Engineers of all experience levels require learning and development solutions to stay on top of advanced engineering technologies.
How to Educate Every Level of Your Workforce
Dec 12, 2019
by Tom Klemens
Addressing the career-to-career gap
Chittaranjan Sahay, Ph.D., director of the Center for Manufacturing and Metrology and a professor of mechanical engineering at the University of Hartford, has been working with companies such as Pratt & Whitney to shore up these skills gaps in the workforce through the development of highly focused short courses.
“New technology comes along, and even experienced engineers sometimes don’t know where to start with it,” Sahay says. “Let’s say you want to measure the surface roughness. Most engineers don’t understand how using light waves to measure the profile of the surface works, even those who have seen it being done. So, we have to tell them what it is, explain how it works, and tell them how to use it so they can characterize surfaces.”
Even though such a system is based on principles that engineers studied in physics, how to apply it may be unknown or unpracticed. The best education not only provides engineers with information on methods for working with engineering technology, but also helps them to understand how it works, and the application behind it.
Getting on the same page
A decade ago, as a member of the ASME board of governors, Sahay made sure one of the organization’s primary objectives was to strengthen manufacturing. This involved identifying the areas of need by looking at each part of a process as it relates to the entire workforce.
Because manufacturers must continue to adopt cutting-edge technology to stay competitive, they also must proactively support the professional development of their workforce when implementing it. Frequently, this means providing training for engineers, as well as others involved in design or production, including those on staff and consultants.
“For that reason, there’s a need to constantly assess,” Sahay says. “We must always be asking ourselves, ‘Where is the technology today? And where are we with training? What is the gap now?’ And that gap has to be filled in, all the time, reaching all of those involved at all levels of the process.”
According to Sahay, all too frequently, different aspects of the work are addressed in different silos. That leads to designers solving a problem one way, those on the manufacturing side dealing with that solution in another way, and neither understanding why the other does things the way they do. A comprehensive approach to workforce learning and development can bridge this gap, creating understanding between parts of the process—and the people who implement it. The more people who have this knowledge, the smoother the manufacturing process can be. This builds resiliency within a company in the event of talent departures or extended absences.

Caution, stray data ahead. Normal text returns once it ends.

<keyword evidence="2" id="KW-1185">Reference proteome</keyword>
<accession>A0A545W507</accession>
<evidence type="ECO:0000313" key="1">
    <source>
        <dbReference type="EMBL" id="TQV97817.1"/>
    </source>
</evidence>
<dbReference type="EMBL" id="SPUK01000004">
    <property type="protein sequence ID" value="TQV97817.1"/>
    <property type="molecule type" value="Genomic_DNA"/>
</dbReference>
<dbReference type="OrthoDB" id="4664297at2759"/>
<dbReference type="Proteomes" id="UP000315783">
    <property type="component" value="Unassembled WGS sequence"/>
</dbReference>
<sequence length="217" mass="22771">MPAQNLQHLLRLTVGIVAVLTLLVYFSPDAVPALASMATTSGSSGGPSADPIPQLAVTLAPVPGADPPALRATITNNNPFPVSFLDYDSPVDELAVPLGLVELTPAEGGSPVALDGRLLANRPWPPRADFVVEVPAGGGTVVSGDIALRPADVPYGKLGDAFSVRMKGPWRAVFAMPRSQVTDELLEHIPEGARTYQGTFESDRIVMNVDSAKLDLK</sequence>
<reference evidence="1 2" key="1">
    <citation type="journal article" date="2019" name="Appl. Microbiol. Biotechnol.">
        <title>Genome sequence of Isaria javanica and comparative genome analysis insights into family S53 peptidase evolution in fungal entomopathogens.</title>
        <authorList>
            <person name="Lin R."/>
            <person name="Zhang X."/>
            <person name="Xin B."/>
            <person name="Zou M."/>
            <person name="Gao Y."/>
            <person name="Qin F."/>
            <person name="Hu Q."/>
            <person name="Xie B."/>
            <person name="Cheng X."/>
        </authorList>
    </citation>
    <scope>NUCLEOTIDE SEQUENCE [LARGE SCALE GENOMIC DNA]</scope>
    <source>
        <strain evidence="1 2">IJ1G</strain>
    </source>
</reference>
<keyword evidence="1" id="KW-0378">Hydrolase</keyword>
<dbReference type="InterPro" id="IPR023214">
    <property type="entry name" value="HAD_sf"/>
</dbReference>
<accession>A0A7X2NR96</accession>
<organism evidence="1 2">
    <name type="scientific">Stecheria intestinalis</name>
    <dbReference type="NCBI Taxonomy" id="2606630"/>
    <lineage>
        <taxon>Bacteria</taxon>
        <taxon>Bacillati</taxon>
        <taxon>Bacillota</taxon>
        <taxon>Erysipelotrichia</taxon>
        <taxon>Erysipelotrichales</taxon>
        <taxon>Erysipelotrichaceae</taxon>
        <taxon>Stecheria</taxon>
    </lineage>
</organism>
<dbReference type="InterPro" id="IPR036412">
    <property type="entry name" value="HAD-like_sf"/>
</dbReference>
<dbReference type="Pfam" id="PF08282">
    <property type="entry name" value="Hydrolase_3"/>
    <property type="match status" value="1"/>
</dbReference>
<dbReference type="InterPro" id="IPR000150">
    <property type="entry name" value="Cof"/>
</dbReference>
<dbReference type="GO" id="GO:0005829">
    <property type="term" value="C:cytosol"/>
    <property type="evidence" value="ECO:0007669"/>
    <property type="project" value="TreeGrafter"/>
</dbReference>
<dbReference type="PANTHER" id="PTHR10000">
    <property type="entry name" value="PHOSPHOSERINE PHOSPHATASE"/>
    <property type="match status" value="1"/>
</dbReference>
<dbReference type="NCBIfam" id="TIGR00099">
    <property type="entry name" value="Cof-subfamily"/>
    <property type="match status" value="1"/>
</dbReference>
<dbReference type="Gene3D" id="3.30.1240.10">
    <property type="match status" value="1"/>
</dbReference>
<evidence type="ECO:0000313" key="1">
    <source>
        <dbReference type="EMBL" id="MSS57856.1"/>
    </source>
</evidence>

“You start with the operators, training them in what they do,” Sahay says. “I realize they know better than anybody else what they’re doing, but still, with the advancing technology, they need to be trained on things that make their job easier, not more difficult. From there, you move on to the manufacturing people, the engineers, and the design engineers, and maybe even a step higher, to the engineers responsible for conceptual design. They all need to know how their roles fit in.”
Consider the vanes and blades in gas turbine engines, a staple at Pratt & Whitney. Sahay says these high-performance airfoils require high technology manufacturing and inspection capabilities to validate their fitness for service. However, with their geometric complexity and the tight tolerances they must be held to, an inspector can’t just pull out a ruler and a pair of calipers to check dimensions.
To ensure all those involved in designing and producing these components are in sync, engineers at all levels of Pratt & Whitney take a two-day fill-in-the-gap course on higher-level fundamentals. The course covers both design and production—how airfoils are designed, why they appear to be so crooked, how the radial flow across the airfoils is affected when the shape changes—even for those engineers not directly involved in the process. This way, all involved understand the effects of the decisions they make in their respective roles.
This education approach also mirrors a metamorphosis seen in the engineering field: jobs are becoming less siloed and engineers are expected not only expected to “do a job,” but also to “own a process.” Enhancing technical skills, understanding business opportunities, and leveraging engineering technology better are paramount to success.
The benefits of a comprehensive education investment
Educating the entire workforce doesn’t just mean teaching each learner the same information. Often, what an early-career engineer needs differs from what a director of design engineering might need. In these cases, companies benefit from a longer-term education solution that creates customized solutions for each learner based on their experience level and past learning activity. From initial introductions to engineering technologies to curricula focused on preparing employees with the knowledge they need to progress or pivot in their careers, investing in such a provider could lay out a path for every employee from new hires to engineers higher up the chain who require training for these advanced responsibilities.
By creating long-term, targeted experiences for each learner, learning and development providers can bolster this depth of knowledge throughout an organization. For the companies working with these providers, it’s not just an investment in workforce education overall, but in each individual learner, providing a clear path for development and next-level knowledge. The end result is an engaged, knowledgeable workforce that stays on the cutting edge, which will push overall company operations to the next level.